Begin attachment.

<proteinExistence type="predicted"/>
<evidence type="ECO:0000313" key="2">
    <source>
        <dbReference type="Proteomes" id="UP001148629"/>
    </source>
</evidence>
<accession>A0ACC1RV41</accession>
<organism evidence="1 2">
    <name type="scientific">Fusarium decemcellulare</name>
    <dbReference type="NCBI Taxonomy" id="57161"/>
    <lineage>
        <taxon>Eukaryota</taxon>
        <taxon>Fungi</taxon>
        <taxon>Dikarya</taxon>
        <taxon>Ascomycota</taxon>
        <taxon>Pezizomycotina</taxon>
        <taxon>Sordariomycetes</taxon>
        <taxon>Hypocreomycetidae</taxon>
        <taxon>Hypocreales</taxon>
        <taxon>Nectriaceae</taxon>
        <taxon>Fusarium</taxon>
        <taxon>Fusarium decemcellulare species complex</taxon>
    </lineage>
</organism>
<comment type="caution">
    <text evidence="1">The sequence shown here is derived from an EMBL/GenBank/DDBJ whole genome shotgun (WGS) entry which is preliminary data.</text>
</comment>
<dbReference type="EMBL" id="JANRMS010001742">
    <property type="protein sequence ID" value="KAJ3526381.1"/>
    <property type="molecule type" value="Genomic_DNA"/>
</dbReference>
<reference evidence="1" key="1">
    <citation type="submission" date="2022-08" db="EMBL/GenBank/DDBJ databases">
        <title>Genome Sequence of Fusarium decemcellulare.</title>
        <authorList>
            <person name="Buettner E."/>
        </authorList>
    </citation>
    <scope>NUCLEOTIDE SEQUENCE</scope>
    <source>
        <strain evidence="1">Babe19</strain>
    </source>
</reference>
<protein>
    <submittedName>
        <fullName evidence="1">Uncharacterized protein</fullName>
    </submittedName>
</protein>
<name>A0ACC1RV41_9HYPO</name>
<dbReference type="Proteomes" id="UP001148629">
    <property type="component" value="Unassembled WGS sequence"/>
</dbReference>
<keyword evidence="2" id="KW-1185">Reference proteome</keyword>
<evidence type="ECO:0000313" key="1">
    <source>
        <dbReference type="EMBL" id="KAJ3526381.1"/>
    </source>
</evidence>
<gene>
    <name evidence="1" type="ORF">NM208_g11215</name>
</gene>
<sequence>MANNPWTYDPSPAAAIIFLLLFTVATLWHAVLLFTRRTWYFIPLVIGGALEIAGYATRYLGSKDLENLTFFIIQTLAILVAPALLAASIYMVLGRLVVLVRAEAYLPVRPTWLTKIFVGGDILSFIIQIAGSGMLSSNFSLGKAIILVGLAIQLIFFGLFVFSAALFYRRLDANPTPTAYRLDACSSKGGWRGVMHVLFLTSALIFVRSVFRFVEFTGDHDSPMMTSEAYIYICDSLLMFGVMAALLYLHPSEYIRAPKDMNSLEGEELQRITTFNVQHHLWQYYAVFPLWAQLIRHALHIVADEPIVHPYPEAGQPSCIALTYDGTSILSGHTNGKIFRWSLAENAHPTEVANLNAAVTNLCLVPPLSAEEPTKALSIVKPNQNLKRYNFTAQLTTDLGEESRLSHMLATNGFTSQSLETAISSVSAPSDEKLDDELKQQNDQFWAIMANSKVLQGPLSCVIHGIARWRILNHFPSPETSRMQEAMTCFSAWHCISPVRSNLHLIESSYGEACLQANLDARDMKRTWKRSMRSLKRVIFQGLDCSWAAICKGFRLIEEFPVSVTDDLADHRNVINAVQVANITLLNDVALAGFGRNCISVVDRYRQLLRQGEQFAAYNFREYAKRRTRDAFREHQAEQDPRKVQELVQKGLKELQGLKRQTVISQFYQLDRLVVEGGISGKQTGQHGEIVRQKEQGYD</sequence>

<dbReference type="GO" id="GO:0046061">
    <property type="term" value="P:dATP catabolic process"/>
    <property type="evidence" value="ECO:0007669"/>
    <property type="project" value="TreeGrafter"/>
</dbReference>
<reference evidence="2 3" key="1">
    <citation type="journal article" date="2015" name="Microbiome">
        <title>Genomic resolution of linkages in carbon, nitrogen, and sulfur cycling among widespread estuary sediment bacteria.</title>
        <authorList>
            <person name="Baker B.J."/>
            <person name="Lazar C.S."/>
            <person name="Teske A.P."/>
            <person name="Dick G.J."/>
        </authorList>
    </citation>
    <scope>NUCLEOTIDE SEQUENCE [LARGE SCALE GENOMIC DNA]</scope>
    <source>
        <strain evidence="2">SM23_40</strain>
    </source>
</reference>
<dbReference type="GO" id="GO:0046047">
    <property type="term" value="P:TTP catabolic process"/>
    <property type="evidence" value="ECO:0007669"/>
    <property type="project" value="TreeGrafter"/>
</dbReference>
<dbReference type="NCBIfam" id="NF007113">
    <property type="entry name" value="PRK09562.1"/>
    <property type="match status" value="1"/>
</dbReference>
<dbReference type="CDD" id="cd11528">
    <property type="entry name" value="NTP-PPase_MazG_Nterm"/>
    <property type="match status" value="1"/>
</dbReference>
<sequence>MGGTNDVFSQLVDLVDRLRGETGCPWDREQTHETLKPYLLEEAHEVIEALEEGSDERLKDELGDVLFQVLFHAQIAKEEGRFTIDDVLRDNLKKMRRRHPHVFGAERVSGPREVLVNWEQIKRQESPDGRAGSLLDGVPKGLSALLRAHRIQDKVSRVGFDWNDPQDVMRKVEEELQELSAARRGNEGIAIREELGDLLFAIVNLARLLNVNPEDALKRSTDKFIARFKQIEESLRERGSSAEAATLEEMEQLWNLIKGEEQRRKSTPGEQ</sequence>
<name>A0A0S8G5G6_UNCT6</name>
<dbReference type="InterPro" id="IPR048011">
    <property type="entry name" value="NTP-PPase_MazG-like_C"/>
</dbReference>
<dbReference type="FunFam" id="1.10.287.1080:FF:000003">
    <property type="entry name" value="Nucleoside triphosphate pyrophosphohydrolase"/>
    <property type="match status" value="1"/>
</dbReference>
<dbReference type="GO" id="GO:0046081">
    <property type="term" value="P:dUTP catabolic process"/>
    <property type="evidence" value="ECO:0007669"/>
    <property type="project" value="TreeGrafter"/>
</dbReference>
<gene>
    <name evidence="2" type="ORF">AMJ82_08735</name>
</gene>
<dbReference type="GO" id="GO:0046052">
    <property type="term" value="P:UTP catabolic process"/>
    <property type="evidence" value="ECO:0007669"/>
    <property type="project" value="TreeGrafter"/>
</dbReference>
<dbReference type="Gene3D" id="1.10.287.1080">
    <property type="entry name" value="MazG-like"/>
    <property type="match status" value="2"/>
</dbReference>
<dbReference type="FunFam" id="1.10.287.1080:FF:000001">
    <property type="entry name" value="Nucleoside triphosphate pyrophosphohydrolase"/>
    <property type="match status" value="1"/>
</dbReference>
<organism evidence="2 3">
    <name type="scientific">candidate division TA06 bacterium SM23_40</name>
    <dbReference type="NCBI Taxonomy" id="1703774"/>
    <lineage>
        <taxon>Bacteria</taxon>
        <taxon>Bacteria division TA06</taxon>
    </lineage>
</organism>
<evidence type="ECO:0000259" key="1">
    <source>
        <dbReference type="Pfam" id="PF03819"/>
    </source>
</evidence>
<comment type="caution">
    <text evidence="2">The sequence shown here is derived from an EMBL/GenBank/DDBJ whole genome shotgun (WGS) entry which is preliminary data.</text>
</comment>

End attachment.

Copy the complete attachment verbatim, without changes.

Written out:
<proteinExistence type="predicted"/>
<evidence type="ECO:0000313" key="2">
    <source>
        <dbReference type="Proteomes" id="UP001148629"/>
    </source>
</evidence>
<accession>A0ACC1RV41</accession>
<organism evidence="1 2">
    <name type="scientific">Fusarium decemcellulare</name>
    <dbReference type="NCBI Taxonomy" id="57161"/>
    <lineage>
        <taxon>Eukaryota</taxon>
        <taxon>Fungi</taxon>
        <taxon>Dikarya</taxon>
        <taxon>Ascomycota</taxon>
        <taxon>Pezizomycotina</taxon>
        <taxon>Sordariomycetes</taxon>
        <taxon>Hypocreomycetidae</taxon>
        <taxon>Hypocreales</taxon>
        <taxon>Nectriaceae</taxon>
        <taxon>Fusarium</taxon>
        <taxon>Fusarium decemcellulare species complex</taxon>
    </lineage>
</organism>
<comment type="caution">
    <text evidence="1">The sequence shown here is derived from an EMBL/GenBank/DDBJ whole genome shotgun (WGS) entry which is preliminary data.</text>
</comment>
<dbReference type="EMBL" id="JANRMS010001742">
    <property type="protein sequence ID" value="KAJ3526381.1"/>
    <property type="molecule type" value="Genomic_DNA"/>
</dbReference>
<reference evidence="1" key="1">
    <citation type="submission" date="2022-08" db="EMBL/GenBank/DDBJ databases">
        <title>Genome Sequence of Fusarium decemcellulare.</title>
        <authorList>
            <person name="Buettner E."/>
        </authorList>
    </citation>
    <scope>NUCLEOTIDE SEQUENCE</scope>
    <source>
        <strain evidence="1">Babe19</strain>
    </source>
</reference>
<protein>
    <submittedName>
        <fullName evidence="1">Uncharacterized protein</fullName>
    </submittedName>
</protein>
<name>A0ACC1RV41_9HYPO</name>
<dbReference type="Proteomes" id="UP001148629">
    <property type="component" value="Unassembled WGS sequence"/>
</dbReference>
<keyword evidence="2" id="KW-1185">Reference proteome</keyword>
<evidence type="ECO:0000313" key="1">
    <source>
        <dbReference type="EMBL" id="KAJ3526381.1"/>
    </source>
</evidence>
<gene>
    <name evidence="1" type="ORF">NM208_g11215</name>
</gene>
<sequence>MANNPWTYDPSPAAAIIFLLLFTVATLWHAVLLFTRRTWYFIPLVIGGALEIAGYATRYLGSKDLENLTFFIIQTLAILVAPALLAASIYMVLGRLVVLVRAEAYLPVRPTWLTKIFVGGDILSFIIQIAGSGMLSSNFSLGKAIILVGLAIQLIFFGLFVFSAALFYRRLDANPTPTAYRLDACSSKGGWRGVMHVLFLTSALIFVRSVFRFVEFTGDHDSPMMTSEAYIYICDSLLMFGVMAALLYLHPSEYIRAPKDMNSLEGEELQRITTFNVQHHLWQYYAVFPLWAQLIRHALHIVADEPIVHPYPEAGQPSCIALTYDGTSILSGHTNGKIFRWSLAENAHPTEVANLNAAVTNLCLVPPLSAEEPTKALSIVKPNQNLKRYNFTAQLTTDLGEESRLSHMLATNGFTSQSLETAISSVSAPSDEKLDDELKQQNDQFWAIMANSKVLQGPLSCVIHGIARWRILNHFPSPETSRMQEAMTCFSAWHCISPVRSNLHLIESSYGEACLQANLDARDMKRTWKRSMRSLKRVIFQGLDCSWAAICKGFRLIEEFPVSVTDDLADHRNVINAVQVANITLLNDVALAGFGRNCISVVDRYRQLLRQGEQFAAYNFREYAKRRTRDAFREHQAEQDPRKVQELVQKGLKELQGLKRQTVISQFYQLDRLVVEGGISGKQTGQHGEIVRQKEQGYD</sequence>

<dbReference type="GO" id="GO:0046061">
    <property type="term" value="P:dATP catabolic process"/>
    <property type="evidence" value="ECO:0007669"/>
    <property type="project" value="TreeGrafter"/>
</dbReference>
<reference evidence="2 3" key="1">
    <citation type="journal article" date="2015" name="Microbiome">
        <title>Genomic resolution of linkages in carbon, nitrogen, and sulfur cycling among widespread estuary sediment bacteria.</title>
        <authorList>
            <person name="Baker B.J."/>
            <person name="Lazar C.S."/>
            <person name="Teske A.P."/>
            <person name="Dick G.J."/>
        </authorList>
    </citation>
    <scope>NUCLEOTIDE SEQUENCE [LARGE SCALE GENOMIC DNA]</scope>
    <source>
        <strain evidence="2">SM23_40</strain>
    </source>
</reference>
<dbReference type="GO" id="GO:0046047">
    <property type="term" value="P:TTP catabolic process"/>
    <property type="evidence" value="ECO:0007669"/>
    <property type="project" value="TreeGrafter"/>
</dbReference>
<dbReference type="NCBIfam" id="NF007113">
    <property type="entry name" value="PRK09562.1"/>
    <property type="match status" value="1"/>
</dbReference>
<dbReference type="CDD" id="cd11528">
    <property type="entry name" value="NTP-PPase_MazG_Nterm"/>
    <property type="match status" value="1"/>
</dbReference>
<sequence>MGGTNDVFSQLVDLVDRLRGETGCPWDREQTHETLKPYLLEEAHEVIEALEEGSDERLKDELGDVLFQVLFHAQIAKEEGRFTIDDVLRDNLKKMRRRHPHVFGAERVSGPREVLVNWEQIKRQESPDGRAGSLLDGVPKGLSALLRAHRIQDKVSRVGFDWNDPQDVMRKVEEELQELSAARRGNEGIAIREELGDLLFAIVNLARLLNVNPEDALKRSTDKFIARFKQIEESLRERGSSAEAATLEEMEQLWNLIKGEEQRRKSTPGEQ</sequence>
<name>A0A0S8G5G6_UNCT6</name>
<dbReference type="InterPro" id="IPR048011">
    <property type="entry name" value="NTP-PPase_MazG-like_C"/>
</dbReference>
<dbReference type="FunFam" id="1.10.287.1080:FF:000003">
    <property type="entry name" value="Nucleoside triphosphate pyrophosphohydrolase"/>
    <property type="match status" value="1"/>
</dbReference>
<dbReference type="GO" id="GO:0046081">
    <property type="term" value="P:dUTP catabolic process"/>
    <property type="evidence" value="ECO:0007669"/>
    <property type="project" value="TreeGrafter"/>
</dbReference>
<gene>
    <name evidence="2" type="ORF">AMJ82_08735</name>
</gene>
<dbReference type="GO" id="GO:0046052">
    <property type="term" value="P:UTP catabolic process"/>
    <property type="evidence" value="ECO:0007669"/>
    <property type="project" value="TreeGrafter"/>
</dbReference>
<dbReference type="Gene3D" id="1.10.287.1080">
    <property type="entry name" value="MazG-like"/>
    <property type="match status" value="2"/>
</dbReference>
<dbReference type="FunFam" id="1.10.287.1080:FF:000001">
    <property type="entry name" value="Nucleoside triphosphate pyrophosphohydrolase"/>
    <property type="match status" value="1"/>
</dbReference>
<organism evidence="2 3">
    <name type="scientific">candidate division TA06 bacterium SM23_40</name>
    <dbReference type="NCBI Taxonomy" id="1703774"/>
    <lineage>
        <taxon>Bacteria</taxon>
        <taxon>Bacteria division TA06</taxon>
    </lineage>
</organism>
<evidence type="ECO:0000259" key="1">
    <source>
        <dbReference type="Pfam" id="PF03819"/>
    </source>
</evidence>
<comment type="caution">
    <text evidence="2">The sequence shown here is derived from an EMBL/GenBank/DDBJ whole genome shotgun (WGS) entry which is preliminary data.</text>
</comment>